Honestly, we weren’t sure if we were going to do it again, but the feedback was very positive and it feels like a wheelhouse feature for us, especially with JD’s interest in a lot of these numbers as well.
Don’t worry, we won’t beat you over the head with a million numbers. That is not the point of Stats Sunday. We just want to talk baseball in an intelligent, objective way and there are so many interesting statistics out there to help us rank players and teams with the things we can quantify.
We also will have some guest writers on the blog to give us their take on certain stats and how sabermetrics have helped them enjoy the game on a deeper level.
This week we start with the quick and dirty OPS (“O”n base “P”lus “S”lugging). It is not a perfect stat, but it is an easy way to assess the total contributions of an offensive player in terms of his on base skills and power all wrapped into one.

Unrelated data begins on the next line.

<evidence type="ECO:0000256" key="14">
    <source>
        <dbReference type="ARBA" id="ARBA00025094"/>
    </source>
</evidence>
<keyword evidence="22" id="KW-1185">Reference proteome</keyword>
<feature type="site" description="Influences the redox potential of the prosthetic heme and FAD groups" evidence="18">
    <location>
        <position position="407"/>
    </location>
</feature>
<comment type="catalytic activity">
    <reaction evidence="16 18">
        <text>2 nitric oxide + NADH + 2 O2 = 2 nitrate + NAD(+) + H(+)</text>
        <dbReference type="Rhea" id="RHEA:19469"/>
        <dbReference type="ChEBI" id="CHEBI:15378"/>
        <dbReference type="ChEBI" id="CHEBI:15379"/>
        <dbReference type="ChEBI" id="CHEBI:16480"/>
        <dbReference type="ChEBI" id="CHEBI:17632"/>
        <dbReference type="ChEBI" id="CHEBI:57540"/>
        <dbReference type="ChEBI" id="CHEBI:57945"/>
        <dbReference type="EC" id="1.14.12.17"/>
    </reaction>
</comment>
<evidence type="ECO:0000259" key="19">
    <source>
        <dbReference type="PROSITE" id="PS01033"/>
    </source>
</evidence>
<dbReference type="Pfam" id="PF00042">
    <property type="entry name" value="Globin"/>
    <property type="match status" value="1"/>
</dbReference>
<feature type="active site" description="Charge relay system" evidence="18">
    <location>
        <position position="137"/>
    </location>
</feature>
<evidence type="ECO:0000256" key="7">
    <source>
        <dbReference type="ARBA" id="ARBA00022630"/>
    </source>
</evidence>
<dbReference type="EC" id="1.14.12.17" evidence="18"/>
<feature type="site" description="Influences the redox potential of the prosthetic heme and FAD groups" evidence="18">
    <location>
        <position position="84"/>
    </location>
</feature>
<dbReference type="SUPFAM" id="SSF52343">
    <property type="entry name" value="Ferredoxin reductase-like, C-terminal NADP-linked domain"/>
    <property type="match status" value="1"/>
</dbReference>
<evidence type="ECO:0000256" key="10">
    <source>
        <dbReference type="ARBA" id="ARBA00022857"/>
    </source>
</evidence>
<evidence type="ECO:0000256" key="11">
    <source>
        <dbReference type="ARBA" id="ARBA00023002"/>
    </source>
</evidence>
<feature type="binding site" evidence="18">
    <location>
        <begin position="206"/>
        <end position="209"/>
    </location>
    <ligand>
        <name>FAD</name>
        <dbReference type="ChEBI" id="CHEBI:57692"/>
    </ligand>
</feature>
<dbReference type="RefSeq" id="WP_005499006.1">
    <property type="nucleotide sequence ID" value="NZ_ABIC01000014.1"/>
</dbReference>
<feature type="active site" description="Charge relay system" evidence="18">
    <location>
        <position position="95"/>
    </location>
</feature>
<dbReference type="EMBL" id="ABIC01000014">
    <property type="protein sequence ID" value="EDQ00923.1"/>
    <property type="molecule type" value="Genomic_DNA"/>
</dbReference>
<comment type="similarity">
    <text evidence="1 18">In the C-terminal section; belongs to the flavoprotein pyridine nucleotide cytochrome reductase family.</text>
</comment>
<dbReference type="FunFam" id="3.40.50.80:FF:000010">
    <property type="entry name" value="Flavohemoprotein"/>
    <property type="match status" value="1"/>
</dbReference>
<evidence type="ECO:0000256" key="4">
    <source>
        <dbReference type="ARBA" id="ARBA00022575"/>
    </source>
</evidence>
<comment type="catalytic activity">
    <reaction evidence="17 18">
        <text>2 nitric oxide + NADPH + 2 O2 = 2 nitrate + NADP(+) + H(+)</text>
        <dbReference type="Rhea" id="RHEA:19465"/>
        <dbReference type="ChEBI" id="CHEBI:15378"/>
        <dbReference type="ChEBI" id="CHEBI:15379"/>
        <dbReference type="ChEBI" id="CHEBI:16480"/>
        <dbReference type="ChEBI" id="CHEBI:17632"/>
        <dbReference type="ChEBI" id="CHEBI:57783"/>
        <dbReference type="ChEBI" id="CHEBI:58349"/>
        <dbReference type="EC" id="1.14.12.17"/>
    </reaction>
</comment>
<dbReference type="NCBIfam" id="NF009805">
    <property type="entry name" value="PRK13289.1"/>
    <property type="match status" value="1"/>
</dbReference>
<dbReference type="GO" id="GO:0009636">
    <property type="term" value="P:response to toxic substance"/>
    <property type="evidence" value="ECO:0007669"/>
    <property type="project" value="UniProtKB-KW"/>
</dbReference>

The downside is that both on base percentage and slugging percentage are weighted equally, which some people aren’t sure is ideal (they believe OBP is more important), but again, it’s a really quick way to see how good an offensive player is.
As always, you need to keep in mind that league average puts things in context. Major League average OPS this year is in the .720 range, but in 2000, it was over .780. So, offensive environment matters. In 2000, a .750 OPS was below average, whereas in 2013, it’s above average.
Enjoy the broadcast!